I’m finishing up my spring workshop to Old Car City USA, and we had an amazing time. You really need to spend at least two days here in order to satisfy your photographic appetite. This hood ornament from a 1950’s vintage Cadillac really stood out to me. I applied textures to it to create a more unique final effect. The theme I’m stressing with my clients is that a photograph is something that you make, not just take.
I’m back from a wonderful trip to Ireland. If you’re a Game of Thrones fan, you’ll probably recognize this location as being the “King’s Road.” This avenue of beech trees was planted in the 1700’s and remains a really awesome location! For this shot I used a combination of HDR capture (Nikon D750), Topaz Impression 2, and Flypaper Textures overlaid in Adobe Photoshop. Now back to my recovery from jet lag…
I came across these old jars and bottles in the window of the old one-room schoolhouse (now a museum) in Florissant, Colorado. I used my Nikon 1 V2 and 10mm f/2.8 1-Nikkor lens to capture the image, and then I processed it in Photoshop CS6 (with layers) using two steps: Continue reading Photo of the Day: Apothecary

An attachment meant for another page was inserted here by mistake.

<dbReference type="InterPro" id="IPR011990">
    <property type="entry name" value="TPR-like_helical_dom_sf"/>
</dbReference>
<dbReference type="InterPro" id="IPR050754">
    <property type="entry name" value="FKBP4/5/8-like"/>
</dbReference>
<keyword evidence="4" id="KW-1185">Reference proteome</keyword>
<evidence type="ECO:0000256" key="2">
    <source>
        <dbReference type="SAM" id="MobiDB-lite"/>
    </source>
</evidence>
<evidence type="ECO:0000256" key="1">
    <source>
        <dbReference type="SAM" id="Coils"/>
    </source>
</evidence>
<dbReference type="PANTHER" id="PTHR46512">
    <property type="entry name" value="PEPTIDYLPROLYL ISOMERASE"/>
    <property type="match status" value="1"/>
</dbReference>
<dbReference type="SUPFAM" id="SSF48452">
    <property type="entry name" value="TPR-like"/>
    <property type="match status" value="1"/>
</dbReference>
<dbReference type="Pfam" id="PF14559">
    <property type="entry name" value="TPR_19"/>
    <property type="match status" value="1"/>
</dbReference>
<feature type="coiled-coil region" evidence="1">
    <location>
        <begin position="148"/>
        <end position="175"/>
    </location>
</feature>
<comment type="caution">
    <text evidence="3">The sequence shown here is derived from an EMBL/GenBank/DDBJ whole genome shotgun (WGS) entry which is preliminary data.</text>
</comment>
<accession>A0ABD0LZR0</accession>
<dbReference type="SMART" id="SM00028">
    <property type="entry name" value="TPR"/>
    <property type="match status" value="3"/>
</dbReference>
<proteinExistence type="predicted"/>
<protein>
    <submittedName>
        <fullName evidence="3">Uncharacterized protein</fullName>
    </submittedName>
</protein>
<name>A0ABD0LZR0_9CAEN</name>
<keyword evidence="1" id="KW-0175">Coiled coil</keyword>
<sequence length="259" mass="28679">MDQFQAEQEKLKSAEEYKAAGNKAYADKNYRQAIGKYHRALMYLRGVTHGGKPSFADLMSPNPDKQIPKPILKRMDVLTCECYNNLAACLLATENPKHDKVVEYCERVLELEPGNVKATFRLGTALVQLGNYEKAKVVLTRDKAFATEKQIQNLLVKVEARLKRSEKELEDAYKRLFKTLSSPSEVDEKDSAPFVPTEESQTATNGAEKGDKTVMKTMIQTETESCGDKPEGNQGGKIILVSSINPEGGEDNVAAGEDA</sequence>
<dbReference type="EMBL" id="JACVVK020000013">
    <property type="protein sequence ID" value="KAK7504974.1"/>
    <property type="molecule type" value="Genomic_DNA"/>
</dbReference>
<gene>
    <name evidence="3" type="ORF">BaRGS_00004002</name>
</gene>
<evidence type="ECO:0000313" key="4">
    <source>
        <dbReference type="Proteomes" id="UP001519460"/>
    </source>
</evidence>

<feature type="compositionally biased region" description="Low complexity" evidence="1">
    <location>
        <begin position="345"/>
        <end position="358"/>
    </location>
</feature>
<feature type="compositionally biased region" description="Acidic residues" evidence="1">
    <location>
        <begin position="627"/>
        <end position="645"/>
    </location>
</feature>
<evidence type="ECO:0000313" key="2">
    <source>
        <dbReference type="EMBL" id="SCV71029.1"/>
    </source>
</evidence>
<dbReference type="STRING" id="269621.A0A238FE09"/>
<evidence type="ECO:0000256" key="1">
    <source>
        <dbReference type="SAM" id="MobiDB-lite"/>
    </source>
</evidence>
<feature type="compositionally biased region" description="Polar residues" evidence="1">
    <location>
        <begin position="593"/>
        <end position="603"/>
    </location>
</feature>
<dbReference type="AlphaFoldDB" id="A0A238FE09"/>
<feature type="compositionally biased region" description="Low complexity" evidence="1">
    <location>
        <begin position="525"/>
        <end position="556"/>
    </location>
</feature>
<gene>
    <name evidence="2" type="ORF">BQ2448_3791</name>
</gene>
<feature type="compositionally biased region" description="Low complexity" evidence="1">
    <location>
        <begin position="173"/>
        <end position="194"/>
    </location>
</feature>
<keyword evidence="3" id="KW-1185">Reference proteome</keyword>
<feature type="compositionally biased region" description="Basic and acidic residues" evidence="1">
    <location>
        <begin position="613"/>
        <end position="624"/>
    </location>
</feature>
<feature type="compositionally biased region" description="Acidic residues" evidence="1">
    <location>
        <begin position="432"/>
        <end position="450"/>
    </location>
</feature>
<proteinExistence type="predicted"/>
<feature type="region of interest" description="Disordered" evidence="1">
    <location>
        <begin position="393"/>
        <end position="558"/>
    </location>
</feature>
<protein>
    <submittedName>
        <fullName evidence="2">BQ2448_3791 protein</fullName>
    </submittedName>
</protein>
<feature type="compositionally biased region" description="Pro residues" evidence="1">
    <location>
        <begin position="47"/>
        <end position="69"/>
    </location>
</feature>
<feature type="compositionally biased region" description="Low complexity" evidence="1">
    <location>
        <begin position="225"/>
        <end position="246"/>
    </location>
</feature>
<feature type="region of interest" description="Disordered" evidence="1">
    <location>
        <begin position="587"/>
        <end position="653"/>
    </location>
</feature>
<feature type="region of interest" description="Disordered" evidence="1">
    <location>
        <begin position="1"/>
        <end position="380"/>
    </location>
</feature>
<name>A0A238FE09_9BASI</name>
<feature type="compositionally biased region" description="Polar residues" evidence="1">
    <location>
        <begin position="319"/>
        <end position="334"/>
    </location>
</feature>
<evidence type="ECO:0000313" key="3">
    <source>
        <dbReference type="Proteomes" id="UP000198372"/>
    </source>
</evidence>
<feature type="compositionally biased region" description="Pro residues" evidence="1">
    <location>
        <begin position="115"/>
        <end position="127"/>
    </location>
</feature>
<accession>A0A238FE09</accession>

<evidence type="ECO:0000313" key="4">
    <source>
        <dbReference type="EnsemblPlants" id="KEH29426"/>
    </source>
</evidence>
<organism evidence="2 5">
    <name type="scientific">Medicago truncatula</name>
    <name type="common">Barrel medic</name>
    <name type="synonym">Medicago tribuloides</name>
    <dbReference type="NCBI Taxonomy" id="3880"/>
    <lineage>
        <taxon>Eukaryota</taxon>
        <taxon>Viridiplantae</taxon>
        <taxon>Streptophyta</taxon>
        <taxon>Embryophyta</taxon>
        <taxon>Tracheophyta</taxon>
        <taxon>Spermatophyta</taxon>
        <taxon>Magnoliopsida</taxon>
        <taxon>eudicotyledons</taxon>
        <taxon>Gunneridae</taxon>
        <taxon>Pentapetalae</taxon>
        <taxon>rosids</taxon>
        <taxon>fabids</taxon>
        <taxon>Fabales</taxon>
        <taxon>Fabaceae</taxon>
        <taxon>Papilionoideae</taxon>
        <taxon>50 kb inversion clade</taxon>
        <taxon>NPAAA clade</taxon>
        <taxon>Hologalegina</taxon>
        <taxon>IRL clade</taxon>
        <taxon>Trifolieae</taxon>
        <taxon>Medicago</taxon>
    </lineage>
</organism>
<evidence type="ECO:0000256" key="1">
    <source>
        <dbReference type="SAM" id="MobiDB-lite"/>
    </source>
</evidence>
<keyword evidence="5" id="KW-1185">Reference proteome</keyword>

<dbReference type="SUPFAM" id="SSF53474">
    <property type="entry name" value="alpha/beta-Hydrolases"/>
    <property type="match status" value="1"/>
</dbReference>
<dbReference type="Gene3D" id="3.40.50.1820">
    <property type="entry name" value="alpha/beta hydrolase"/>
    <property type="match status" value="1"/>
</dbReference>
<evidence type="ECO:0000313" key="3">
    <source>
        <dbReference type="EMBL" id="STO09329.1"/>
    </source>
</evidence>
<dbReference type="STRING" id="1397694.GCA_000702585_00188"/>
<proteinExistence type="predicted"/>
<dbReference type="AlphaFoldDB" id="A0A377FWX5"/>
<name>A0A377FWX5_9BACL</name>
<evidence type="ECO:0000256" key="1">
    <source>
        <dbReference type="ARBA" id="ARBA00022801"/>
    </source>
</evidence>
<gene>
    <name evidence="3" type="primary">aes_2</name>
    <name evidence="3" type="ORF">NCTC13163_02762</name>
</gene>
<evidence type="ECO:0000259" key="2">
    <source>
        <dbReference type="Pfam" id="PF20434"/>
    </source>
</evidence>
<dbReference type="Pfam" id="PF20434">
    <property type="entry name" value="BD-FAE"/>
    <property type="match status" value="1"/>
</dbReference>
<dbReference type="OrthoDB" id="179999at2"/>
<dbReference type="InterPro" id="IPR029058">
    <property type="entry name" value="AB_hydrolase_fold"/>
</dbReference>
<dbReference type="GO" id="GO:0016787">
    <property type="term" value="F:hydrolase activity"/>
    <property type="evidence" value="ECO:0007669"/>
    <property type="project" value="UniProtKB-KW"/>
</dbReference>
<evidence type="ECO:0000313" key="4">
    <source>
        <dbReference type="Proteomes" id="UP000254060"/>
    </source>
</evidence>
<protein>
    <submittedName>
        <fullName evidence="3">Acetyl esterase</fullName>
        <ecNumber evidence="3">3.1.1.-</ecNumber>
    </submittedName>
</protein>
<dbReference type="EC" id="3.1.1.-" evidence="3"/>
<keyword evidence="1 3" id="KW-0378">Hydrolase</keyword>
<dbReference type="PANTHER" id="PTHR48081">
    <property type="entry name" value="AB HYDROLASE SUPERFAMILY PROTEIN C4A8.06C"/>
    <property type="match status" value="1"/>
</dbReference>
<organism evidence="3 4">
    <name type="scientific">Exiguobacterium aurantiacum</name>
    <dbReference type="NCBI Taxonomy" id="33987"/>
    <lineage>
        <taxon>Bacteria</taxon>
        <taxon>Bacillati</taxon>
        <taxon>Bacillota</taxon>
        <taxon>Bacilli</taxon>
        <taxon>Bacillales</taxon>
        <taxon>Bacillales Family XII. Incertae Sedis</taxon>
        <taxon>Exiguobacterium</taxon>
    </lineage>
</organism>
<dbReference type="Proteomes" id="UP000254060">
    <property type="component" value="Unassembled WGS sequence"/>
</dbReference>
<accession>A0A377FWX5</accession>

Photography combines technical and artistic elements and allows me to express my creativity. Today, just about anyone with a cell phone has a camera on-hand. So how do you go beyond just taking pictures of your food and your cat?
As with all things, you should have a grasp of the basic fundamentals of exposure. Sure, you can put your camera into Program Auto or “Scene” mode, but doing so can sometimes restrict your creativity. Program Auto mode is great when you’re just looking to get snapshots, and it is well-suited for those just starting out to allow the user to concentrate on composition. But at some point, all your photos will start to look the same, and you’ll probably want to expand your horizons. Here are some techniques you can experiment with once you have the basics down. Continue reading Get Out of Your Rut: Tips for Creative Photography